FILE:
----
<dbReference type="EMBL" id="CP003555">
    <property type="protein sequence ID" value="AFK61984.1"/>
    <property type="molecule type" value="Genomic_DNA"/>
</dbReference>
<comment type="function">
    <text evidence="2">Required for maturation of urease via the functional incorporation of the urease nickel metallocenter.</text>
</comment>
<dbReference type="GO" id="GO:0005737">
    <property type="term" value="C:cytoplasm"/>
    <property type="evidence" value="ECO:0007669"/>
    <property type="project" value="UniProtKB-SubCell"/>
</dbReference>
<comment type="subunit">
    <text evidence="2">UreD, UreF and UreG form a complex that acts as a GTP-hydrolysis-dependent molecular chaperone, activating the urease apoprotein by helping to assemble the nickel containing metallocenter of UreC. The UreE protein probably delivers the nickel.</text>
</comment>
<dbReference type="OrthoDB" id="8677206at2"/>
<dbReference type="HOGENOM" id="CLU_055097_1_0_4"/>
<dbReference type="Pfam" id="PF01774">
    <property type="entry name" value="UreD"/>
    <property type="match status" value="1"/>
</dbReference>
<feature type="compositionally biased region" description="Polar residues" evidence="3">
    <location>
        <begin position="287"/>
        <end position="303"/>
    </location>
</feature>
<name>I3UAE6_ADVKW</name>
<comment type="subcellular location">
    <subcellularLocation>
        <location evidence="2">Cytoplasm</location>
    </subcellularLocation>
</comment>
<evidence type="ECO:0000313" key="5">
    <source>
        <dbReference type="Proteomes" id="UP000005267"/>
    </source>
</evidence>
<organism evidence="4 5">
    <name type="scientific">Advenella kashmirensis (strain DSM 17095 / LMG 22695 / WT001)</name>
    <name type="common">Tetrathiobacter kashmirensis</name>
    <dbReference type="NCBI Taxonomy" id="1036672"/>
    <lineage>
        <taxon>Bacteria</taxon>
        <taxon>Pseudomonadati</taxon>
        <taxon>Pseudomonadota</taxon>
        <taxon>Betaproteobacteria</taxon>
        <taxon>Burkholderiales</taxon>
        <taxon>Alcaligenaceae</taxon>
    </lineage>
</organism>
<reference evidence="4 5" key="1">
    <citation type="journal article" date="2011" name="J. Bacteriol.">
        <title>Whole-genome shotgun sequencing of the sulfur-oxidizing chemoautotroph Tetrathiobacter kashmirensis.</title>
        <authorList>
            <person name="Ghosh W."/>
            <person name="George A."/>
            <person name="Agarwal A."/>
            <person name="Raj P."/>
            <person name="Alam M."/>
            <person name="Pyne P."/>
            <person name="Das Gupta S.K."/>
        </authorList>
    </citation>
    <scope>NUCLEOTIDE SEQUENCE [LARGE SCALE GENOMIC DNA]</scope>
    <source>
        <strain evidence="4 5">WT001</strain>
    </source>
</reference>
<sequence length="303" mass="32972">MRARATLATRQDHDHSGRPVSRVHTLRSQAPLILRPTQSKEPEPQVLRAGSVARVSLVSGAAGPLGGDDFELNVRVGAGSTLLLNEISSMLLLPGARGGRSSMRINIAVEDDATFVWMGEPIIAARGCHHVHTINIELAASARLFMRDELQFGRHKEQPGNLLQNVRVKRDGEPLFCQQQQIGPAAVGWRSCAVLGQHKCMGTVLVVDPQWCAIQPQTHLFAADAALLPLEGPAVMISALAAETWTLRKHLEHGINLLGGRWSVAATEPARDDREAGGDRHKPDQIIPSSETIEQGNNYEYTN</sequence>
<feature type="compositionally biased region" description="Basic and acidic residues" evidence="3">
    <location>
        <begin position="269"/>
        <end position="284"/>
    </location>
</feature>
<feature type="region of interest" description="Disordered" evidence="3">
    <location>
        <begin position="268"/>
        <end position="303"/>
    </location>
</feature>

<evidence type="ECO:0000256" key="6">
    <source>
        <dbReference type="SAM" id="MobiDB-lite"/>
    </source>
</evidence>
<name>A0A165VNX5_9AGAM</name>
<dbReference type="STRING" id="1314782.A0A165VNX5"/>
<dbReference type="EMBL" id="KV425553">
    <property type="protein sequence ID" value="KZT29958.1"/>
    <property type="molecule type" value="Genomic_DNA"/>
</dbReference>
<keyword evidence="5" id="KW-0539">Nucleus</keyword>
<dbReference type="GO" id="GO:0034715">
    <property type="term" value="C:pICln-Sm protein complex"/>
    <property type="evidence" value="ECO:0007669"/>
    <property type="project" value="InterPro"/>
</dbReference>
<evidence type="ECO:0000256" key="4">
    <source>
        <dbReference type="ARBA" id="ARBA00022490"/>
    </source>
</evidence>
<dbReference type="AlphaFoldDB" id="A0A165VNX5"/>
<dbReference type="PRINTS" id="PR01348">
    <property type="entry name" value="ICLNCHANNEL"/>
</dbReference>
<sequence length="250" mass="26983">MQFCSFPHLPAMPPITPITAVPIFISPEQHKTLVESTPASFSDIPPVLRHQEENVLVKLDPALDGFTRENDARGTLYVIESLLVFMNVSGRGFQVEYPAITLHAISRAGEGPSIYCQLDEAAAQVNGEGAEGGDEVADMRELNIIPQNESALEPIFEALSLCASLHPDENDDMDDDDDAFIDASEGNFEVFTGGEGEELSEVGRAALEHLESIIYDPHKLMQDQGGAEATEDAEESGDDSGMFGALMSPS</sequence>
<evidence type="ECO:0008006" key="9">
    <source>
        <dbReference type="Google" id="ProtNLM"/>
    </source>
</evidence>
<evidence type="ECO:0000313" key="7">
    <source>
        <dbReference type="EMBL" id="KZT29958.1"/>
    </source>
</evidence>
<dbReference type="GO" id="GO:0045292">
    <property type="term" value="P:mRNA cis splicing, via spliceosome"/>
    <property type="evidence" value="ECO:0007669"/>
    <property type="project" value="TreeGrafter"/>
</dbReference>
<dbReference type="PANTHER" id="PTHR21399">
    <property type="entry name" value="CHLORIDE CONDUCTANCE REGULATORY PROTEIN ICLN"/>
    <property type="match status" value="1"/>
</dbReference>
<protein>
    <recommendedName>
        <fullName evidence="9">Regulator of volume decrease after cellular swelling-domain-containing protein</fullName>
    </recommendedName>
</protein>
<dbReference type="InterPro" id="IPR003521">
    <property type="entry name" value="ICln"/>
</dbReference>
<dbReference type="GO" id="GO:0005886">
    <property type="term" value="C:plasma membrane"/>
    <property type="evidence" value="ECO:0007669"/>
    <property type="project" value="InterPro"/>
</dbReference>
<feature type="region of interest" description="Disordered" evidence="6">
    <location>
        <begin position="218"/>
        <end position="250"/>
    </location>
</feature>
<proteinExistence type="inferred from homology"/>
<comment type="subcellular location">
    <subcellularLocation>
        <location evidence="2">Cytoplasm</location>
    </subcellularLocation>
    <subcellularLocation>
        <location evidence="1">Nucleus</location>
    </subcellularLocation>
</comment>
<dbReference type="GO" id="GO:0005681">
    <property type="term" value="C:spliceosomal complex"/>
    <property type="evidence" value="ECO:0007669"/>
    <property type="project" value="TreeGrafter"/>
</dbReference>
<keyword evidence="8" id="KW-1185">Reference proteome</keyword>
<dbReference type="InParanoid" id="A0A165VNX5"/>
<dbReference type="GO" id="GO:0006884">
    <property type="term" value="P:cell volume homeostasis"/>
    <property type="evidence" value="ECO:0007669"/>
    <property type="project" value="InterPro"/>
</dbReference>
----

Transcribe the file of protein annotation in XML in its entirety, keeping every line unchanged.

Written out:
<dbReference type="EMBL" id="CP003555">
    <property type="protein sequence ID" value="AFK61984.1"/>
    <property type="molecule type" value="Genomic_DNA"/>
</dbReference>
<comment type="function">
    <text evidence="2">Required for maturation of urease via the functional incorporation of the urease nickel metallocenter.</text>
</comment>
<dbReference type="GO" id="GO:0005737">
    <property type="term" value="C:cytoplasm"/>
    <property type="evidence" value="ECO:0007669"/>
    <property type="project" value="UniProtKB-SubCell"/>
</dbReference>
<comment type="subunit">
    <text evidence="2">UreD, UreF and UreG form a complex that acts as a GTP-hydrolysis-dependent molecular chaperone, activating the urease apoprotein by helping to assemble the nickel containing metallocenter of UreC. The UreE protein probably delivers the nickel.</text>
</comment>
<dbReference type="OrthoDB" id="8677206at2"/>
<dbReference type="HOGENOM" id="CLU_055097_1_0_4"/>
<dbReference type="Pfam" id="PF01774">
    <property type="entry name" value="UreD"/>
    <property type="match status" value="1"/>
</dbReference>
<feature type="compositionally biased region" description="Polar residues" evidence="3">
    <location>
        <begin position="287"/>
        <end position="303"/>
    </location>
</feature>
<name>I3UAE6_ADVKW</name>
<comment type="subcellular location">
    <subcellularLocation>
        <location evidence="2">Cytoplasm</location>
    </subcellularLocation>
</comment>
<evidence type="ECO:0000313" key="5">
    <source>
        <dbReference type="Proteomes" id="UP000005267"/>
    </source>
</evidence>
<organism evidence="4 5">
    <name type="scientific">Advenella kashmirensis (strain DSM 17095 / LMG 22695 / WT001)</name>
    <name type="common">Tetrathiobacter kashmirensis</name>
    <dbReference type="NCBI Taxonomy" id="1036672"/>
    <lineage>
        <taxon>Bacteria</taxon>
        <taxon>Pseudomonadati</taxon>
        <taxon>Pseudomonadota</taxon>
        <taxon>Betaproteobacteria</taxon>
        <taxon>Burkholderiales</taxon>
        <taxon>Alcaligenaceae</taxon>
    </lineage>
</organism>
<reference evidence="4 5" key="1">
    <citation type="journal article" date="2011" name="J. Bacteriol.">
        <title>Whole-genome shotgun sequencing of the sulfur-oxidizing chemoautotroph Tetrathiobacter kashmirensis.</title>
        <authorList>
            <person name="Ghosh W."/>
            <person name="George A."/>
            <person name="Agarwal A."/>
            <person name="Raj P."/>
            <person name="Alam M."/>
            <person name="Pyne P."/>
            <person name="Das Gupta S.K."/>
        </authorList>
    </citation>
    <scope>NUCLEOTIDE SEQUENCE [LARGE SCALE GENOMIC DNA]</scope>
    <source>
        <strain evidence="4 5">WT001</strain>
    </source>
</reference>
<sequence length="303" mass="32972">MRARATLATRQDHDHSGRPVSRVHTLRSQAPLILRPTQSKEPEPQVLRAGSVARVSLVSGAAGPLGGDDFELNVRVGAGSTLLLNEISSMLLLPGARGGRSSMRINIAVEDDATFVWMGEPIIAARGCHHVHTINIELAASARLFMRDELQFGRHKEQPGNLLQNVRVKRDGEPLFCQQQQIGPAAVGWRSCAVLGQHKCMGTVLVVDPQWCAIQPQTHLFAADAALLPLEGPAVMISALAAETWTLRKHLEHGINLLGGRWSVAATEPARDDREAGGDRHKPDQIIPSSETIEQGNNYEYTN</sequence>
<feature type="compositionally biased region" description="Basic and acidic residues" evidence="3">
    <location>
        <begin position="269"/>
        <end position="284"/>
    </location>
</feature>
<feature type="region of interest" description="Disordered" evidence="3">
    <location>
        <begin position="268"/>
        <end position="303"/>
    </location>
</feature>

<evidence type="ECO:0000256" key="6">
    <source>
        <dbReference type="SAM" id="MobiDB-lite"/>
    </source>
</evidence>
<name>A0A165VNX5_9AGAM</name>
<dbReference type="STRING" id="1314782.A0A165VNX5"/>
<dbReference type="EMBL" id="KV425553">
    <property type="protein sequence ID" value="KZT29958.1"/>
    <property type="molecule type" value="Genomic_DNA"/>
</dbReference>
<keyword evidence="5" id="KW-0539">Nucleus</keyword>
<dbReference type="GO" id="GO:0034715">
    <property type="term" value="C:pICln-Sm protein complex"/>
    <property type="evidence" value="ECO:0007669"/>
    <property type="project" value="InterPro"/>
</dbReference>
<evidence type="ECO:0000256" key="4">
    <source>
        <dbReference type="ARBA" id="ARBA00022490"/>
    </source>
</evidence>
<dbReference type="AlphaFoldDB" id="A0A165VNX5"/>
<dbReference type="PRINTS" id="PR01348">
    <property type="entry name" value="ICLNCHANNEL"/>
</dbReference>
<sequence length="250" mass="26983">MQFCSFPHLPAMPPITPITAVPIFISPEQHKTLVESTPASFSDIPPVLRHQEENVLVKLDPALDGFTRENDARGTLYVIESLLVFMNVSGRGFQVEYPAITLHAISRAGEGPSIYCQLDEAAAQVNGEGAEGGDEVADMRELNIIPQNESALEPIFEALSLCASLHPDENDDMDDDDDAFIDASEGNFEVFTGGEGEELSEVGRAALEHLESIIYDPHKLMQDQGGAEATEDAEESGDDSGMFGALMSPS</sequence>
<evidence type="ECO:0008006" key="9">
    <source>
        <dbReference type="Google" id="ProtNLM"/>
    </source>
</evidence>
<evidence type="ECO:0000313" key="7">
    <source>
        <dbReference type="EMBL" id="KZT29958.1"/>
    </source>
</evidence>
<dbReference type="GO" id="GO:0045292">
    <property type="term" value="P:mRNA cis splicing, via spliceosome"/>
    <property type="evidence" value="ECO:0007669"/>
    <property type="project" value="TreeGrafter"/>
</dbReference>
<dbReference type="PANTHER" id="PTHR21399">
    <property type="entry name" value="CHLORIDE CONDUCTANCE REGULATORY PROTEIN ICLN"/>
    <property type="match status" value="1"/>
</dbReference>
<protein>
    <recommendedName>
        <fullName evidence="9">Regulator of volume decrease after cellular swelling-domain-containing protein</fullName>
    </recommendedName>
</protein>
<dbReference type="InterPro" id="IPR003521">
    <property type="entry name" value="ICln"/>
</dbReference>
<dbReference type="GO" id="GO:0005886">
    <property type="term" value="C:plasma membrane"/>
    <property type="evidence" value="ECO:0007669"/>
    <property type="project" value="InterPro"/>
</dbReference>
<feature type="region of interest" description="Disordered" evidence="6">
    <location>
        <begin position="218"/>
        <end position="250"/>
    </location>
</feature>
<proteinExistence type="inferred from homology"/>
<comment type="subcellular location">
    <subcellularLocation>
        <location evidence="2">Cytoplasm</location>
    </subcellularLocation>
    <subcellularLocation>
        <location evidence="1">Nucleus</location>
    </subcellularLocation>
</comment>
<dbReference type="GO" id="GO:0005681">
    <property type="term" value="C:spliceosomal complex"/>
    <property type="evidence" value="ECO:0007669"/>
    <property type="project" value="TreeGrafter"/>
</dbReference>
<keyword evidence="8" id="KW-1185">Reference proteome</keyword>
<dbReference type="InParanoid" id="A0A165VNX5"/>
<dbReference type="GO" id="GO:0006884">
    <property type="term" value="P:cell volume homeostasis"/>
    <property type="evidence" value="ECO:0007669"/>
    <property type="project" value="InterPro"/>
</dbReference>